NEW YORK | ACCRA – Compassion was not in the hearts of Ghana’s religious leaders for two detainees flown to freedom this month (January) after 14 years in Guantanamo prison behind bars.
The Rev. Joseph Osei Bonsu, President of the Catholic Bishops Conference, scolded President John Dramani Mahama, saying the two Yemeni ex-detainees did not deserve any compassion from Ghanaians.
“The argument for compassion here does not hold,” he said. “Certainly the Bible talks about compassion. We need to be compassionate to people and so on but compassion goes with common sense as well.”
Remarks by the cleric were met with dismay by the President and some political allies. Kofi Adams, national organizer of the National Democratic Congress, urged the Rev. Osei Bonsu to apologize for his comments.
"We should calm the hysteria and phobia,” President Mahama said. ”Ghana will continue to receive God’s favor and be a safe place… They [the men] just want to pick up the pieces of their lives and live normally. We don't have anything to fear," adding that Khalid al-Dhuby and Mahmoud Omar Bin Atef are staying in a security compound.
He dismissed as "absolutely untrue" allegations that Ghana had received $300 million from the U.S. to take the detainees.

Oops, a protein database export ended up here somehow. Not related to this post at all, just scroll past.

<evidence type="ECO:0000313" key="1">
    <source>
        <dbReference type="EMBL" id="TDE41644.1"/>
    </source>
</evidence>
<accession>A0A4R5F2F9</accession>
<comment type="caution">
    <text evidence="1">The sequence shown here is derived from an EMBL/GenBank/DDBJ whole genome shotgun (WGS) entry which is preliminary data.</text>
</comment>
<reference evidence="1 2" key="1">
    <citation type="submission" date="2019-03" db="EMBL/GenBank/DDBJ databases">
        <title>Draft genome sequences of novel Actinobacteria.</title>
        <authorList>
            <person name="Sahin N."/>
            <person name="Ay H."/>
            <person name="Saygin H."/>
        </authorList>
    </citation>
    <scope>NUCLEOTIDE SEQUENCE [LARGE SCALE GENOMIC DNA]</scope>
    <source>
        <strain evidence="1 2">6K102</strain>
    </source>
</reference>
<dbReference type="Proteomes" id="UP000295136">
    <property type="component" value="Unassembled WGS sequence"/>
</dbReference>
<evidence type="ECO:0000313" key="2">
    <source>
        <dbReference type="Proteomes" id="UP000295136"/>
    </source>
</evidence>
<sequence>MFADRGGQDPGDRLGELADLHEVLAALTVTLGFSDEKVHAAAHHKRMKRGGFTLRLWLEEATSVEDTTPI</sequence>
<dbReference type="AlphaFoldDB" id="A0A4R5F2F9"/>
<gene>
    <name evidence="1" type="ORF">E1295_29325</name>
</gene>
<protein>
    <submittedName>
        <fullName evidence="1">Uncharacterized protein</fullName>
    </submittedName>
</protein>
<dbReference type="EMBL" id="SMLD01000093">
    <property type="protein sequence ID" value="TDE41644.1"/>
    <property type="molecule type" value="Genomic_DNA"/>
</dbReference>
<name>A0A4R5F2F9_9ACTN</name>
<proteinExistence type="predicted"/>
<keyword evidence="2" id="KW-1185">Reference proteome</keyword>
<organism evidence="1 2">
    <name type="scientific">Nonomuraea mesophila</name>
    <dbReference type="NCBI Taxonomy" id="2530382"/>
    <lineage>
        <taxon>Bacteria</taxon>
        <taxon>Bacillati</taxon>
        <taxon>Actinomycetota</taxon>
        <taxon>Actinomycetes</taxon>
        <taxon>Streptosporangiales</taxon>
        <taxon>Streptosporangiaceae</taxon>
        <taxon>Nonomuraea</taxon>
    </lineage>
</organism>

Earlier, the influential Ghana Catholic Bishops Conference called the Yemenis "time bombs" who should be "sent back to wherever they came from".
The opposition New Patriotic Party (NPP) claimed that official U.S. documents showed the men had "violent and dangerous profiles". "Why is government straining to paint a picture of the two detainees as harmless, misunderstood and wrongly detained persons?" they asked. The two men “will vanish” if the NPP comes to power, party leader Nana Obiri Boahen warned.
The men were captured in Afghanistan, following the U.S.-led invasion to overthrow the Taliban government in 2011.
Al-Dhuby and Atef have denied belonging to militant groups.
"We have been wrongly arrested for 14 years without any charge against us," Atef told Ghana's public radio station Uniiq FM. "We have suffered but we are not looking for revenge," he said.
Atef said they were huge fans of Ghana soccer champ Asamoah Gyan, and many of the detainees at Guantanamo Bay supported the Black Stars at the 2010 World Cup in South Africa.
"When Ghana beat America, we were very happy. We made some celebrations. We also told the guards that we've won," Atef said.
Dozens of countries have received former Guantanamo Bay detainees, including other African states such as Uganda and Cape Verde.
A total of 780 men have been held at Guantanamo Bay since 2002, the vast majority without charge or criminal trial.
The U.S. navy base now has 105 detainees, nearly 50 of whom have been cleared for release. [International Press Syndicate | 26 January 2016]
Photo: Rev. Joseph Osei Bonsu | Credit: m.gbcghana.com